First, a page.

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Some were family, some were friends, some were neighbors, and some were folks who had read or heard about a hero they wanted to welcome home...and to say goodbye. Some really didn't know the hero, Henry A. Miller, Jr., when they walked up the pathway to St. Clare's, but, by the time his brother finished telling us about him, as did some others, everyone knew him, admired him, and loved him. Some, who had arrived early enough to go into the church to say prayers, were asked to leave the church in order for everyone to take part in the procession that would bring everyone together in that beautiful, holy place. The Piper Band had lined up around the corner, and the ladders from two companies had been extended fully, making a flag-draped arch across the boulevard. It was an inspiring sight to see the Stars and Stripes in a very strong breeze above and between those two huge fire trucks.
As the Piper Band began to play, many faces were moistened by a combination of tears and the rain that had begun to fall. Henry's family walked up the steps of the church reflecting the bravery of their loved one - one of our fallen heroes who had also been part of the family of the members of the Bravest, who were there representing the entire department.
The church echoed with the voice of a so soloist singing "Ave Maria, " and the congregation participated in the Mass. Letters were read from government officials who also sent representatives, and Borough President Claire Shulman was there in person. Mayor Giuliani's letter expressed his admiration for Henry and those others who paid the ultimate sacrifice trying to save others and to do the recovery work, and his own sincere regret that he could not attend. Previous to Sept. 11, Mayor Giuliani had always managed to attend every funeral for a fallen uniformed officer in order to show his profound respect. Now, however, so many were lost, all at once, that attendance at each service was not possible.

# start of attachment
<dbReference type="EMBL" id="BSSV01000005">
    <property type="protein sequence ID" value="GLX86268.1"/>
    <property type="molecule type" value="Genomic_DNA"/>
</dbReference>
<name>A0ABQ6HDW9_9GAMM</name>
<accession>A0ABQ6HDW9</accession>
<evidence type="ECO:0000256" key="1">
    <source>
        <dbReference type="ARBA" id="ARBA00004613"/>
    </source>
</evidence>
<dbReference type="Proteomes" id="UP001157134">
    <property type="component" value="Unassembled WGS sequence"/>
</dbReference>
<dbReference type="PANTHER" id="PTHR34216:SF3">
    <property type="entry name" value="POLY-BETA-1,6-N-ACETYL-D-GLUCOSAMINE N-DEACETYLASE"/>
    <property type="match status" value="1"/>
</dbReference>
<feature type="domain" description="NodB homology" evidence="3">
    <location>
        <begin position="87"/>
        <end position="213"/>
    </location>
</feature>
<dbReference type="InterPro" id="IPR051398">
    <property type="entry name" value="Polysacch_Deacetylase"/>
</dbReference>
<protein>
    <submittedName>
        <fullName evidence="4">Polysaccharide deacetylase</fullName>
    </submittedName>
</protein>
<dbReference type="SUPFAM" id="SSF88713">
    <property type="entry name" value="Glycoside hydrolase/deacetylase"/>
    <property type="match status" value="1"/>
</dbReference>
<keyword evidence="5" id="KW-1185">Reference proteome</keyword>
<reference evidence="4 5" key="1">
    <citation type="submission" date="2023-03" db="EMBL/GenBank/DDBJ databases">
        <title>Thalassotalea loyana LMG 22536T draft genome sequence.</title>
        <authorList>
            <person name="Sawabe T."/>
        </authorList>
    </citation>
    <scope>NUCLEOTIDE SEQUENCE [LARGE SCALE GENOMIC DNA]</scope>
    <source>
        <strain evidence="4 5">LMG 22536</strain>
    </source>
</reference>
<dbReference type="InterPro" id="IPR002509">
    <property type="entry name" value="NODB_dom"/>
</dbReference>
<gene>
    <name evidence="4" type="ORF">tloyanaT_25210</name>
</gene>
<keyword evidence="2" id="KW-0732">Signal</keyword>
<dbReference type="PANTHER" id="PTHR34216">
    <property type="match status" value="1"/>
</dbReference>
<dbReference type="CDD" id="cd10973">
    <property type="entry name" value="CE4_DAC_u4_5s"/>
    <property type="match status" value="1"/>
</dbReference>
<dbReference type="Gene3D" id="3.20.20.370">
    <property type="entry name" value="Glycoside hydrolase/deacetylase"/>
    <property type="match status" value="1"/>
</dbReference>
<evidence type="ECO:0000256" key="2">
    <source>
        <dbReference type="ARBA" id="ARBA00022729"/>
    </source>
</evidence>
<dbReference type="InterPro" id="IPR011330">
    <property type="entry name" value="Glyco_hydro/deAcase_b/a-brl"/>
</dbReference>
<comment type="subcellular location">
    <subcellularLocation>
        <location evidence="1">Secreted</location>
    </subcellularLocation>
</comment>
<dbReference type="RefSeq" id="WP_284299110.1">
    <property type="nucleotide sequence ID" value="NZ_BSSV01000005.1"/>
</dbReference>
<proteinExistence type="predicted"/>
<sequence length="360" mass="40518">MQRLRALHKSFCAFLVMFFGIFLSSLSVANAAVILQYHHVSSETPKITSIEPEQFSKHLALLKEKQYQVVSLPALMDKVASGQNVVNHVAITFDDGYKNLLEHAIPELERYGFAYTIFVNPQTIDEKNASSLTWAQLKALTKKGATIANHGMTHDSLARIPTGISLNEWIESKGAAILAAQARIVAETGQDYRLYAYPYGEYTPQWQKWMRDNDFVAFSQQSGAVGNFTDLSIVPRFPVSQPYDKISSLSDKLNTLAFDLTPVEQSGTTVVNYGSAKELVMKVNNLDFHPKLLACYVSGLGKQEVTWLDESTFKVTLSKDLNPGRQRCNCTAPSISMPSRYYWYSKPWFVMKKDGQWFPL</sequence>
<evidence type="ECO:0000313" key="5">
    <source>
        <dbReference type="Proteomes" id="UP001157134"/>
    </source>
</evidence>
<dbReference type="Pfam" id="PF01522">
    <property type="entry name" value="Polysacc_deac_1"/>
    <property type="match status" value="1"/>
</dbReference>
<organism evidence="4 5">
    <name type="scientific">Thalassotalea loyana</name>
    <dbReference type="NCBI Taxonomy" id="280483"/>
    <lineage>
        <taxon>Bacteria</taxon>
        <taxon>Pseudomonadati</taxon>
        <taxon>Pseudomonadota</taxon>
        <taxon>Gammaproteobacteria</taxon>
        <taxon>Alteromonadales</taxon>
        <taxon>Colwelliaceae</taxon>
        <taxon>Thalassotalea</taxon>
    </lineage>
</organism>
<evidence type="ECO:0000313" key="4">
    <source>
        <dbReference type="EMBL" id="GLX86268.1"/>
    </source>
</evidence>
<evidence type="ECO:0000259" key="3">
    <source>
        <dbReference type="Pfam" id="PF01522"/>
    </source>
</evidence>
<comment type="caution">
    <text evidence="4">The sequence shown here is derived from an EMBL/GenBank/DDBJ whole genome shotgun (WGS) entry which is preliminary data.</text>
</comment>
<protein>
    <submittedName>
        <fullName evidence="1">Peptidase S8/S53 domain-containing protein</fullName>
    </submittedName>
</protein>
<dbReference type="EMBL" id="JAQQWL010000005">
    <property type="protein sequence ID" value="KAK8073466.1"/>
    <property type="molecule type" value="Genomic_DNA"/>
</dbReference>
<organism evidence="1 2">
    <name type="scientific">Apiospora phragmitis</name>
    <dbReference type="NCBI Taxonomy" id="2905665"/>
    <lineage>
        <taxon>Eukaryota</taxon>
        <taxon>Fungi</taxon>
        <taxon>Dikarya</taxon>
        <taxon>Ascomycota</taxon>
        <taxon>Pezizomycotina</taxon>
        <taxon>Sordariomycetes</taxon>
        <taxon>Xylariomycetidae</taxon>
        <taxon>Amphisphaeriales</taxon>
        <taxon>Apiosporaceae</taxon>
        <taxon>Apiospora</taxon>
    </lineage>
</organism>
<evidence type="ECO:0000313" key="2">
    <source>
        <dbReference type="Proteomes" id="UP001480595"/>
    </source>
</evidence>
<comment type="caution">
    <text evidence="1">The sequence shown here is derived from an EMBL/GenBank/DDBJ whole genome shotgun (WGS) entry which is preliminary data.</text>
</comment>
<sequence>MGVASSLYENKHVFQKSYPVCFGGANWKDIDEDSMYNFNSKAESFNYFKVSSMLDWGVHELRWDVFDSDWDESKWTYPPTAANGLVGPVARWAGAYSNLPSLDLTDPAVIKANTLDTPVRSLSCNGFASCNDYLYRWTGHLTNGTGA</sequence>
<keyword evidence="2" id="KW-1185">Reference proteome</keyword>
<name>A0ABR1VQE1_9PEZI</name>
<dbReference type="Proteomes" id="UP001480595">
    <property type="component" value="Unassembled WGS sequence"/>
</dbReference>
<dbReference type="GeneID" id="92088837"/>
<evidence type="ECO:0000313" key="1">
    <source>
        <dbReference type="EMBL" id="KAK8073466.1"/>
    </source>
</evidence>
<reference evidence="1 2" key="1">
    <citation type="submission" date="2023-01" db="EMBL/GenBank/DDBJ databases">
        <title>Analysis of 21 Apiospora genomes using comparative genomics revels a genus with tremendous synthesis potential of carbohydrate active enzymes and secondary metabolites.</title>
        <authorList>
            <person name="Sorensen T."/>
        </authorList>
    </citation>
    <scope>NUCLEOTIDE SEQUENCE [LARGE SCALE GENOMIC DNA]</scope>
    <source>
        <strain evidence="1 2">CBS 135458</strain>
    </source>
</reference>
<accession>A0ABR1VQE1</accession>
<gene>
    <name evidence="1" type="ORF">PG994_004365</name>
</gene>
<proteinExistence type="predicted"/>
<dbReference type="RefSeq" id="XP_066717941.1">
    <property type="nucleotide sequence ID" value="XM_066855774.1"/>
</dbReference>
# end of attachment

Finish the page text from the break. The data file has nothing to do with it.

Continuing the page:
Among the speakers was Henry's brother, who helped us all celebrate the life of that very dedicated man who had been an often mischievous, sometimes impulsive, always loving youngster in Rosedale. We were told that at Christmas, Henry would get to the presents first. He could even open his brother's, play with them a little, and then re-wrap them, leaving them not always in the pristine condition they were meant to be.
When he was old enough to get a car, he would start a project and use the roof or the car as a work space. Called away for some urgent reason, he would forget about his own project, jump in the car, step on the gas and drive off, leaving a trail of this and that (one time, including his wallet).
He was happy to have found his calling as a firefighter. He always wanted to help people. He loved his family and living at home so much that his parents thought he'd be with them forever. But Henry met and fell in love with the woman he would make his wife. He loved her two children as his own, and they loved him as well.
Hearing all this, we all knew Henry A. Miller, Jr. was a very special man. We could feel his presence with us that day and I think everyone there wished we could have known him longer.
Henry, and all the others who were lost that day because of the dastardly deeds of some fanatics, now have a permanent place in our hearts and minds. We should all pray that somehow, some way, evil doers will be eliminated or their hearts changed so that we can all face a brighter future in a peaceful world.
©2001 Community Newspaper Group
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